Saturday. The sun shone out of a hazy sky, a light NW’ly blew, people relaxed in the warmth outside the clubhouse and lift was hard to find most of the day. 29 ATs were flown off runway 24, 2 with Trial Lesson pupils, 8 by the visiting scouts/scouters from North Bradford and 4 by private owners, with the club’s K21s, DG1000, DG500, Ka8 and DG303 being kept busy. There were also 3 Rotax Falke flights. Initial landings were on 24 or 20 but as the wind freshened a little after lunch, landings were on 30. Visibility was poor under 2000′ QFE, especially up sun, but improved a little as some thermal activity became evident late morning/early afternoon David Bradley, flying his LS8t, had 1.4 hrs aloft while Mike Wood/S Crane had 58 minutes in the T21b, thermalling up from a low height just in front of the hill when a landing looked imminent. Rory O’Conor explored down to Rufforth in his DG600 but didn’t encounter any significant lift. On the last flight of the day with thermal acivity ended, George Rowden and daughter Zoe in the DG500 had just under 30 minutes, encountering weak wave extending from in front of Gormire Lake towards Boulby.
Wednesday. Low cloud cleared by around noon to leave a light SW-SSW hazy airstream with a low inversion. 3 Rotax Falke flights and 5 ATs were flown, the majority of the latter for spin and handling checks and the majority of the former for field landing and failed AT checks. The K21 was used for the one Trial Lesson of the day and the DG1000 for spin checks while Mike Smith took the DG303 for the longest gliding flight of the day, 22 minutes.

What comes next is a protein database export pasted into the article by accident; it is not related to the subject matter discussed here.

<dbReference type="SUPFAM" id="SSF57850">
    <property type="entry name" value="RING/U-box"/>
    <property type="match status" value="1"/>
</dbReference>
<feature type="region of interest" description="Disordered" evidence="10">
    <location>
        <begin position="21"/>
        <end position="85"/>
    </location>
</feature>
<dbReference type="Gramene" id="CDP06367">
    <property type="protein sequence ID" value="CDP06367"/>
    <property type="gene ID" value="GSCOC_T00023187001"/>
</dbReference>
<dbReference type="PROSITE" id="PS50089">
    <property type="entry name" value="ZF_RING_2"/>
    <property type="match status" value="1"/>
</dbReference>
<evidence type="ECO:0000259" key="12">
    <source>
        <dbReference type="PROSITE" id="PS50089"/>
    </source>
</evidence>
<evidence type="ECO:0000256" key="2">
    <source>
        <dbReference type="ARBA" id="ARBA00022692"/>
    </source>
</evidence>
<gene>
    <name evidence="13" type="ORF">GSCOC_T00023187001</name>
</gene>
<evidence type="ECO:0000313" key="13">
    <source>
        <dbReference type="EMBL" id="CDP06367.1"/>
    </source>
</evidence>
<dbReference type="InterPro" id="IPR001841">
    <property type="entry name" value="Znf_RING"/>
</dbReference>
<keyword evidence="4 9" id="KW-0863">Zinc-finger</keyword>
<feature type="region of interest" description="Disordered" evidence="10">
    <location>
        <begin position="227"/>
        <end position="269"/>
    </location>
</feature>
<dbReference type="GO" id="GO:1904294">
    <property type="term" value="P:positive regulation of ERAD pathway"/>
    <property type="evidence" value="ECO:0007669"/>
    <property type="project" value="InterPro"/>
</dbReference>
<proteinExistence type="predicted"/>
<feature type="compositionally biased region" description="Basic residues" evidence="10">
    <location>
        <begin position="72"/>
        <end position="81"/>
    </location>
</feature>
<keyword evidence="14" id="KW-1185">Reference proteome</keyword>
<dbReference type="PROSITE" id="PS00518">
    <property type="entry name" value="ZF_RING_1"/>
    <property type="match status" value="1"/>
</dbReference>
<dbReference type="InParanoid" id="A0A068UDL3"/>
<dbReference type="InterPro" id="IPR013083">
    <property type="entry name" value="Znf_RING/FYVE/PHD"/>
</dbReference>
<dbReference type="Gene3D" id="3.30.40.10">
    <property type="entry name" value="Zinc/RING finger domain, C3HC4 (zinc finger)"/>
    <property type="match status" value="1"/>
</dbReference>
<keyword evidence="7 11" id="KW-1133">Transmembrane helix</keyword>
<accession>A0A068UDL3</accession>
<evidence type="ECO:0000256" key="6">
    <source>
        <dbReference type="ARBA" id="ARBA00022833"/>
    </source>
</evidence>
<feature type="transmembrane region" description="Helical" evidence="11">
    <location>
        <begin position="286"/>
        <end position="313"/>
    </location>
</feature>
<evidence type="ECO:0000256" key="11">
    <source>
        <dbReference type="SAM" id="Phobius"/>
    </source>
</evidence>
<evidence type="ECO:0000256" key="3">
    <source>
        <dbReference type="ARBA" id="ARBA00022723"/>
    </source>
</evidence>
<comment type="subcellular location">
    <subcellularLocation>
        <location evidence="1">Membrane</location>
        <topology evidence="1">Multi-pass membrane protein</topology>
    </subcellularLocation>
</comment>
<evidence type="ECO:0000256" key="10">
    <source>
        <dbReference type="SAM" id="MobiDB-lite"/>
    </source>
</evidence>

Thursday. The low cloud took longer to disperse but enventually did, leaving the club in hazy sunshine and a light SSE’ly wind. The Rotax Falke was again used for checks on one of its 2 flights of the day, while one of the club K21s was used for the 2 ATs of the day. One of the 2 Falke flights saw Office manager Josephine in the air deciding where “75″ should be mown into the grass to celebrate the clubs anniversary. Meanwhile, Mike Wood took his Trial Lesson passenger for a flight of 40 minutes, but only Mike knows how he did it.
Friday. The low cloud cleared by late morning but flying didn’t start until after lunch as visibility was poor. New member Steve Briggs spent some of the time practicing his flying skills on the simulator with Alex May. 8 ATs were flown after lunch, 6 in one of the club K21’s and the other 2 in the club DG303. With the inversion again low, no soaring flights resulted with most flights being in the 10 - 15 minute range, but David Everett held out for 20 minutes in the DG303. With the launching point on runway 20 being close to the public path, the opportunity was taken to talk to and answer questions on gliding from passers by, one of whom was the daughter of a pilot who flew with the Bradford Gliding club in 1933. This club amalgamated with a number of other local club’s in 1934, simultaneously relocating to Sutton Bank and becoming the Yorkshire Gliding Club.